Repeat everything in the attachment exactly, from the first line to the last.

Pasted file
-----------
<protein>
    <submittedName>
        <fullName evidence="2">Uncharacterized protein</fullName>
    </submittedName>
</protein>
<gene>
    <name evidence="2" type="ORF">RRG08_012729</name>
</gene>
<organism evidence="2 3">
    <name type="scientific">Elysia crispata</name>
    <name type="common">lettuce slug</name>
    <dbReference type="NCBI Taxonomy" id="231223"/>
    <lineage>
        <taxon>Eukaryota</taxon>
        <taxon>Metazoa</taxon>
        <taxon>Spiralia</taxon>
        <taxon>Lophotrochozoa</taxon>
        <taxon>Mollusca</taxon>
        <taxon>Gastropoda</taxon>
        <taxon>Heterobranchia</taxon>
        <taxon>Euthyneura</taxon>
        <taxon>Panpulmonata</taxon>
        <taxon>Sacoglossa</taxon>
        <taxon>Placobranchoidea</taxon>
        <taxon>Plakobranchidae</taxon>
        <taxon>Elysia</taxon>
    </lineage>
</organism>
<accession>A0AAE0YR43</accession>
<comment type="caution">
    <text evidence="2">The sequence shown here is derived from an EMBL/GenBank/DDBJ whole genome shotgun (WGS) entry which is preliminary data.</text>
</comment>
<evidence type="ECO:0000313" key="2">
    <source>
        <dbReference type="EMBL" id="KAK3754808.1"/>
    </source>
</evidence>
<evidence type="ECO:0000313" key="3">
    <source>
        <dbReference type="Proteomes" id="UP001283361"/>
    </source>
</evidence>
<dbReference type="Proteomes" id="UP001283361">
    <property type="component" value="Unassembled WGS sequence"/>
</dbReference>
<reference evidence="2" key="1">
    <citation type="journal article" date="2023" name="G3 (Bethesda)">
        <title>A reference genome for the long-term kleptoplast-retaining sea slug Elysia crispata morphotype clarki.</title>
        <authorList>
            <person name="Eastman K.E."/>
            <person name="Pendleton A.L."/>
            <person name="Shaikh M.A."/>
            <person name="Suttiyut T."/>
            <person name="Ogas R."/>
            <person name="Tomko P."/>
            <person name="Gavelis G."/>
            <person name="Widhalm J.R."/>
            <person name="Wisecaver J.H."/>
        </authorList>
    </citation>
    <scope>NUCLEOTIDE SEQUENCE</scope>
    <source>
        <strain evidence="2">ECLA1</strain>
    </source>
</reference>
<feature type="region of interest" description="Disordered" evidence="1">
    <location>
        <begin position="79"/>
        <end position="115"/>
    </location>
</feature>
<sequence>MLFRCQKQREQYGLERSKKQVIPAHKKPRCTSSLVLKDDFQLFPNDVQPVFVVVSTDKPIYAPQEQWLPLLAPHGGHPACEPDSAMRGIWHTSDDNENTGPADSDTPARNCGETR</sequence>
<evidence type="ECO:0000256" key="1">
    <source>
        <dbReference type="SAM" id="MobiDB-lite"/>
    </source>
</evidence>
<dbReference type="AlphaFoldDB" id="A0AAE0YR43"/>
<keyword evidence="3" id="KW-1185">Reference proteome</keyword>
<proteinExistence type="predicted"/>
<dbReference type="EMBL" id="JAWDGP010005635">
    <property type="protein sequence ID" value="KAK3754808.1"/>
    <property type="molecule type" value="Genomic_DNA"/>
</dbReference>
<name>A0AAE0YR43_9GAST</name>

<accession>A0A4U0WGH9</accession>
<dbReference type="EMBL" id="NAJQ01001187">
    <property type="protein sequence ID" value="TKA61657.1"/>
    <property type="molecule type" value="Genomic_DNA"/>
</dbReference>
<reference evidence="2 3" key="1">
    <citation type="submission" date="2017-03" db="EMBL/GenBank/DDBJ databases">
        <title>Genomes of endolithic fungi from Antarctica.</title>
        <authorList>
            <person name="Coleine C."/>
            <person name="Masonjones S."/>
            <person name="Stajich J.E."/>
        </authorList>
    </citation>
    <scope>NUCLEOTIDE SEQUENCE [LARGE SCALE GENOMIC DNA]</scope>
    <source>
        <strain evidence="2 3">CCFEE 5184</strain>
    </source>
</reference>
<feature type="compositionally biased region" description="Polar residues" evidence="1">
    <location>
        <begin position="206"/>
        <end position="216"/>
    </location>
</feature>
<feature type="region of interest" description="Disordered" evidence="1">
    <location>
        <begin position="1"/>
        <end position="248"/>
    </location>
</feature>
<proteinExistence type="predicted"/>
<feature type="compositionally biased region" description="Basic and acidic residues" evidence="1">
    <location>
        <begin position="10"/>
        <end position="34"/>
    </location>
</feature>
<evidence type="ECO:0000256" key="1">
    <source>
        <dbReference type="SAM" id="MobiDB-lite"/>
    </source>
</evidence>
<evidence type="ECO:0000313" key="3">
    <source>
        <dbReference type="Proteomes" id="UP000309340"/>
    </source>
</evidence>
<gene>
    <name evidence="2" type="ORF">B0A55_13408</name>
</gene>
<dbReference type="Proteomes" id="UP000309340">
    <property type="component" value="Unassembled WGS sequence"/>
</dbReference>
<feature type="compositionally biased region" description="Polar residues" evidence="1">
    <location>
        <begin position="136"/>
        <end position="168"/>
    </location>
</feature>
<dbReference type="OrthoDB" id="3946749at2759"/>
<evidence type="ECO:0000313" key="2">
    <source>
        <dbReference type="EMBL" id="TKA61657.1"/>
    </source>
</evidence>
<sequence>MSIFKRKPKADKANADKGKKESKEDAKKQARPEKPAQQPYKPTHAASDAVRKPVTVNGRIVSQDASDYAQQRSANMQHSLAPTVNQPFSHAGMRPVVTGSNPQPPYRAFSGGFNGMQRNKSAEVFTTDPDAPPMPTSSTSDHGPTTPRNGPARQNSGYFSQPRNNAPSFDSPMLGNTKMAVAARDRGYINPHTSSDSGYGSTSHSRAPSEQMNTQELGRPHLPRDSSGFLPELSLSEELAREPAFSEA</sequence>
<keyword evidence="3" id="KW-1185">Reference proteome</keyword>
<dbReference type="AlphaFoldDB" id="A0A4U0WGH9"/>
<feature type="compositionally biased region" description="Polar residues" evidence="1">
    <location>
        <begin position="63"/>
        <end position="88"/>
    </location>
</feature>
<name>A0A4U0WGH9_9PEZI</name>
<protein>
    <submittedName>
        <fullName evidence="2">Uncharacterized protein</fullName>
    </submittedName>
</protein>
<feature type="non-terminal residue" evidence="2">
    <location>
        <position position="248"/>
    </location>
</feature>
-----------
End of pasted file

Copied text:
<protein>
    <submittedName>
        <fullName evidence="2">Uncharacterized protein</fullName>
    </submittedName>
</protein>
<gene>
    <name evidence="2" type="ORF">RRG08_012729</name>
</gene>
<organism evidence="2 3">
    <name type="scientific">Elysia crispata</name>
    <name type="common">lettuce slug</name>
    <dbReference type="NCBI Taxonomy" id="231223"/>
    <lineage>
        <taxon>Eukaryota</taxon>
        <taxon>Metazoa</taxon>
        <taxon>Spiralia</taxon>
        <taxon>Lophotrochozoa</taxon>
        <taxon>Mollusca</taxon>
        <taxon>Gastropoda</taxon>
        <taxon>Heterobranchia</taxon>
        <taxon>Euthyneura</taxon>
        <taxon>Panpulmonata</taxon>
        <taxon>Sacoglossa</taxon>
        <taxon>Placobranchoidea</taxon>
        <taxon>Plakobranchidae</taxon>
        <taxon>Elysia</taxon>
    </lineage>
</organism>
<accession>A0AAE0YR43</accession>
<comment type="caution">
    <text evidence="2">The sequence shown here is derived from an EMBL/GenBank/DDBJ whole genome shotgun (WGS) entry which is preliminary data.</text>
</comment>
<evidence type="ECO:0000313" key="2">
    <source>
        <dbReference type="EMBL" id="KAK3754808.1"/>
    </source>
</evidence>
<evidence type="ECO:0000313" key="3">
    <source>
        <dbReference type="Proteomes" id="UP001283361"/>
    </source>
</evidence>
<dbReference type="Proteomes" id="UP001283361">
    <property type="component" value="Unassembled WGS sequence"/>
</dbReference>
<reference evidence="2" key="1">
    <citation type="journal article" date="2023" name="G3 (Bethesda)">
        <title>A reference genome for the long-term kleptoplast-retaining sea slug Elysia crispata morphotype clarki.</title>
        <authorList>
            <person name="Eastman K.E."/>
            <person name="Pendleton A.L."/>
            <person name="Shaikh M.A."/>
            <person name="Suttiyut T."/>
            <person name="Ogas R."/>
            <person name="Tomko P."/>
            <person name="Gavelis G."/>
            <person name="Widhalm J.R."/>
            <person name="Wisecaver J.H."/>
        </authorList>
    </citation>
    <scope>NUCLEOTIDE SEQUENCE</scope>
    <source>
        <strain evidence="2">ECLA1</strain>
    </source>
</reference>
<feature type="region of interest" description="Disordered" evidence="1">
    <location>
        <begin position="79"/>
        <end position="115"/>
    </location>
</feature>
<sequence>MLFRCQKQREQYGLERSKKQVIPAHKKPRCTSSLVLKDDFQLFPNDVQPVFVVVSTDKPIYAPQEQWLPLLAPHGGHPACEPDSAMRGIWHTSDDNENTGPADSDTPARNCGETR</sequence>
<evidence type="ECO:0000256" key="1">
    <source>
        <dbReference type="SAM" id="MobiDB-lite"/>
    </source>
</evidence>
<dbReference type="AlphaFoldDB" id="A0AAE0YR43"/>
<keyword evidence="3" id="KW-1185">Reference proteome</keyword>
<proteinExistence type="predicted"/>
<dbReference type="EMBL" id="JAWDGP010005635">
    <property type="protein sequence ID" value="KAK3754808.1"/>
    <property type="molecule type" value="Genomic_DNA"/>
</dbReference>
<name>A0AAE0YR43_9GAST</name>

<accession>A0A4U0WGH9</accession>
<dbReference type="EMBL" id="NAJQ01001187">
    <property type="protein sequence ID" value="TKA61657.1"/>
    <property type="molecule type" value="Genomic_DNA"/>
</dbReference>
<reference evidence="2 3" key="1">
    <citation type="submission" date="2017-03" db="EMBL/GenBank/DDBJ databases">
        <title>Genomes of endolithic fungi from Antarctica.</title>
        <authorList>
            <person name="Coleine C."/>
            <person name="Masonjones S."/>
            <person name="Stajich J.E."/>
        </authorList>
    </citation>
    <scope>NUCLEOTIDE SEQUENCE [LARGE SCALE GENOMIC DNA]</scope>
    <source>
        <strain evidence="2 3">CCFEE 5184</strain>
    </source>
</reference>
<feature type="compositionally biased region" description="Polar residues" evidence="1">
    <location>
        <begin position="206"/>
        <end position="216"/>
    </location>
</feature>
<feature type="region of interest" description="Disordered" evidence="1">
    <location>
        <begin position="1"/>
        <end position="248"/>
    </location>
</feature>
<proteinExistence type="predicted"/>
<feature type="compositionally biased region" description="Basic and acidic residues" evidence="1">
    <location>
        <begin position="10"/>
        <end position="34"/>
    </location>
</feature>
<evidence type="ECO:0000256" key="1">
    <source>
        <dbReference type="SAM" id="MobiDB-lite"/>
    </source>
</evidence>
<evidence type="ECO:0000313" key="3">
    <source>
        <dbReference type="Proteomes" id="UP000309340"/>
    </source>
</evidence>
<gene>
    <name evidence="2" type="ORF">B0A55_13408</name>
</gene>
<dbReference type="Proteomes" id="UP000309340">
    <property type="component" value="Unassembled WGS sequence"/>
</dbReference>
<feature type="compositionally biased region" description="Polar residues" evidence="1">
    <location>
        <begin position="136"/>
        <end position="168"/>
    </location>
</feature>
<dbReference type="OrthoDB" id="3946749at2759"/>
<evidence type="ECO:0000313" key="2">
    <source>
        <dbReference type="EMBL" id="TKA61657.1"/>
    </source>
</evidence>
<sequence>MSIFKRKPKADKANADKGKKESKEDAKKQARPEKPAQQPYKPTHAASDAVRKPVTVNGRIVSQDASDYAQQRSANMQHSLAPTVNQPFSHAGMRPVVTGSNPQPPYRAFSGGFNGMQRNKSAEVFTTDPDAPPMPTSSTSDHGPTTPRNGPARQNSGYFSQPRNNAPSFDSPMLGNTKMAVAARDRGYINPHTSSDSGYGSTSHSRAPSEQMNTQELGRPHLPRDSSGFLPELSLSEELAREPAFSEA</sequence>
<keyword evidence="3" id="KW-1185">Reference proteome</keyword>
<dbReference type="AlphaFoldDB" id="A0A4U0WGH9"/>
<feature type="compositionally biased region" description="Polar residues" evidence="1">
    <location>
        <begin position="63"/>
        <end position="88"/>
    </location>
</feature>
<name>A0A4U0WGH9_9PEZI</name>
<protein>
    <submittedName>
        <fullName evidence="2">Uncharacterized protein</fullName>
    </submittedName>
</protein>
<feature type="non-terminal residue" evidence="2">
    <location>
        <position position="248"/>
    </location>
</feature>